What Does the Term Dyspareunia Mean

In 1874, Barnes (1) coined the term dyspareunia. He felt that it would be a convenient way of summarizing the different conditions underlying painful intercourse: " ... just as 'dyspepsia' is used to signify difficult or painful digestion, we want a word to express the condition of difficult or painful performance of the sexual function" (p. 68). Although the usefulness of the term dyspepsia is a matter of some controversy (2), the diagnosis of dyspareunia has not been seriously challenged and is still used by all major classificatory systems, such as the DSM-IV-TR (3) and the ICD-10 (4). The lack of specificity of the word dyspareunia is evidenced by the growing number of overlapping terms (e.g., vul-vodynia, vulvar vestibulitis syndrome, dysesthetic vulvodynia, vestibulodynia) denoting presumed "disease entities." The majority of these terms originate from a recent renewed interest in painful vulvar conditions. Even prior to this increased interest, the term dyspareunia was often used interchangeably with the terms vaginismus or chronic pelvic pain. This unrestricted creation of diagnostic labels plagues many mental health and medical domains and often results in much confusion. In our view, the term dyspareunia has outlived its utility as a nosological entity. Although this suggestion might be considered radical, we believe that it is justifiable both on the basis of logical/theoretical considerations as well as on empirical data.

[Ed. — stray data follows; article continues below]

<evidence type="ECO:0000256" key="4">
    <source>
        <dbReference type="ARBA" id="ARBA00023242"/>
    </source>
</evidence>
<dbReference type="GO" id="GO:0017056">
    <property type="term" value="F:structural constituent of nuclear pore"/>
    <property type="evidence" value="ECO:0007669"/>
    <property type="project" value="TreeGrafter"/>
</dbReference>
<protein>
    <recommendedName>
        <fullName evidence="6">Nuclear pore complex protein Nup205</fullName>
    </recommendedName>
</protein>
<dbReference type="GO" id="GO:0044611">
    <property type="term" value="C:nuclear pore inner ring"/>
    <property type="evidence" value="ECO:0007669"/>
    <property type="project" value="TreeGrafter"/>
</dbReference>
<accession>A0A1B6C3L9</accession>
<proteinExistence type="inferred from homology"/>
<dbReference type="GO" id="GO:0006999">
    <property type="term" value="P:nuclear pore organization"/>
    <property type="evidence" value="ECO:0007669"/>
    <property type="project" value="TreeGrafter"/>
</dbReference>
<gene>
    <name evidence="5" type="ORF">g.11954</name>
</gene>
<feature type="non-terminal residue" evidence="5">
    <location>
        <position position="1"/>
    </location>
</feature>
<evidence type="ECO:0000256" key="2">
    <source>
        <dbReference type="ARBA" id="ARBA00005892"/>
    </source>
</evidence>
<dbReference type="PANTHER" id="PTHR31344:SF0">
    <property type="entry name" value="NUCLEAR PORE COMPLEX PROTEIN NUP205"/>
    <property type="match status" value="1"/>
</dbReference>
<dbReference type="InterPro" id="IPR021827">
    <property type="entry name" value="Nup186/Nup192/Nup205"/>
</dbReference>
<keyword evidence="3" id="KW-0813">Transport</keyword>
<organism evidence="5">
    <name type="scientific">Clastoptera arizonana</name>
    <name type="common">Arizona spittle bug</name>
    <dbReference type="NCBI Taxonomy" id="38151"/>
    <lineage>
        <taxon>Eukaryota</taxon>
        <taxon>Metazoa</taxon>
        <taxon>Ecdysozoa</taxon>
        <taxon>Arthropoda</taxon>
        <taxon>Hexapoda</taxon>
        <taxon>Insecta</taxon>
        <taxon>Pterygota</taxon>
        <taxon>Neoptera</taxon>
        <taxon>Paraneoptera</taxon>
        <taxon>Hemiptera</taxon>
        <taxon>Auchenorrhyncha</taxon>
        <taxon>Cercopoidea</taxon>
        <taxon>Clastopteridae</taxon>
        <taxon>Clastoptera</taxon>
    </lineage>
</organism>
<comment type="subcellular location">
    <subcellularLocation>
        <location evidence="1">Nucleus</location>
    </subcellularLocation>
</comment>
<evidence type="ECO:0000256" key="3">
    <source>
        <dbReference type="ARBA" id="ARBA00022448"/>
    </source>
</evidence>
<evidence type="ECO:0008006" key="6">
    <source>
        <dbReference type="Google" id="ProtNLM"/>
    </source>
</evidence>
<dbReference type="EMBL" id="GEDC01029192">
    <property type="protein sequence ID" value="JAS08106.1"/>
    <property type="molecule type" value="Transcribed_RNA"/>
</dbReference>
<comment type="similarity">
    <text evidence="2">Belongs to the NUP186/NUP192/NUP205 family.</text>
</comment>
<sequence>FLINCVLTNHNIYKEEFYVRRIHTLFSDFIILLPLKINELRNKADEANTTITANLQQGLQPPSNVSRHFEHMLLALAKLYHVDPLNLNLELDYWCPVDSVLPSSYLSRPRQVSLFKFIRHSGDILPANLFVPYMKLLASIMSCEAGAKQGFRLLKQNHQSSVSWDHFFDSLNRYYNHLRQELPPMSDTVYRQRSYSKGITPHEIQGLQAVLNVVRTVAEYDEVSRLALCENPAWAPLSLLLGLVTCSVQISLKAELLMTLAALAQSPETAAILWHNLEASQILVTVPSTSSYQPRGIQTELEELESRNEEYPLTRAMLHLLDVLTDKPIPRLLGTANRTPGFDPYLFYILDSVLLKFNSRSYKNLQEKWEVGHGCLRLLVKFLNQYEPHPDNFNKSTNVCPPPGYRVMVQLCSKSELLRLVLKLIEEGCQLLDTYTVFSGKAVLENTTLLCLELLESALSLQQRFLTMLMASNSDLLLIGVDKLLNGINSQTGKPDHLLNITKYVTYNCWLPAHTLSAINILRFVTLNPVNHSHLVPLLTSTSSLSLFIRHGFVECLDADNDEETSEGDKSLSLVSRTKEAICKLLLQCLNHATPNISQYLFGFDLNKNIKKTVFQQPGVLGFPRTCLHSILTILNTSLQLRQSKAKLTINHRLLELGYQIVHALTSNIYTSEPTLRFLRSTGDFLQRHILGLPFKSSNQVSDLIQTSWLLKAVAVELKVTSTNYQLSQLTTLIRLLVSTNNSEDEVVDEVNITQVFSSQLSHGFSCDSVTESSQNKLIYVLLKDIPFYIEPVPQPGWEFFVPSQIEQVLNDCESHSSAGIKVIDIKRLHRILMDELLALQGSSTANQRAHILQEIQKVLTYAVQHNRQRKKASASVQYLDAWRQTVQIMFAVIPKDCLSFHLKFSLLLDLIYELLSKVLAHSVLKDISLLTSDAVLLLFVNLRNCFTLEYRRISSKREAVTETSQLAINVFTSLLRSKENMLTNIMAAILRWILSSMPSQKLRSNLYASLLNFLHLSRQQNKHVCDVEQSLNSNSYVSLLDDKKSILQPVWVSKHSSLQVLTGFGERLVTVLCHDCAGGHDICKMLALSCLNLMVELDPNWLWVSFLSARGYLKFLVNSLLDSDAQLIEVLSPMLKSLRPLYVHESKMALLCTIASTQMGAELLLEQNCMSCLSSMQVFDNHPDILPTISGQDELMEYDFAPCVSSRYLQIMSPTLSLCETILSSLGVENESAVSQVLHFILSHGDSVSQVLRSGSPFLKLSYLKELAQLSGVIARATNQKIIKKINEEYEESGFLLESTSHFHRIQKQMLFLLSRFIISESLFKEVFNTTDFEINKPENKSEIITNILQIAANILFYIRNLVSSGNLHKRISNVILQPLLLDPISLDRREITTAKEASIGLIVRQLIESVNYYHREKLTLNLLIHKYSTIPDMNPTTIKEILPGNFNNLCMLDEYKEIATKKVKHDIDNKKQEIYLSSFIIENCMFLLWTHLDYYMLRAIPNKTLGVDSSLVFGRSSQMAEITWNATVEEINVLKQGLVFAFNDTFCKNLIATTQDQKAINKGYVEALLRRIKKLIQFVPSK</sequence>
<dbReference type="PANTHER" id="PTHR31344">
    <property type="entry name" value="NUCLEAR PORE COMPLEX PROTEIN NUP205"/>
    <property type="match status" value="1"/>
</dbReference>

In this chapter, we will standardize our use of the terminology as follows: The term dyspareunia denotes any form of recurrent or chronic urogenital pain that interferes with sexual and nonsexual activities in women of any age, and which may be experienced in a variety of different locations (e.g., at the vaginal opening or deep inside the pelvic area) with various qualities and patterns (e.g., as an acute stabbing sensation on contact, or a chronic throbbing pain that waxes and wanes throughout the day). It is important to note that dyspareunia also occurs in men (5), but is relatively rare compared with its frequency in women. Why there is such a gender disparity remains unclear and is worthy of study; however, this chapter will focus on dyspareunia in women. Following the criteria outlined by Friedrich (6), vulvar vestibulitis syndrome refers to severe pain experienced in the vulvar vestibule upon contact. Unlike vestibulitis, vulvodynia denotes chronic vulvar pain or discomfort that can occur in the absence of overt stimulation.

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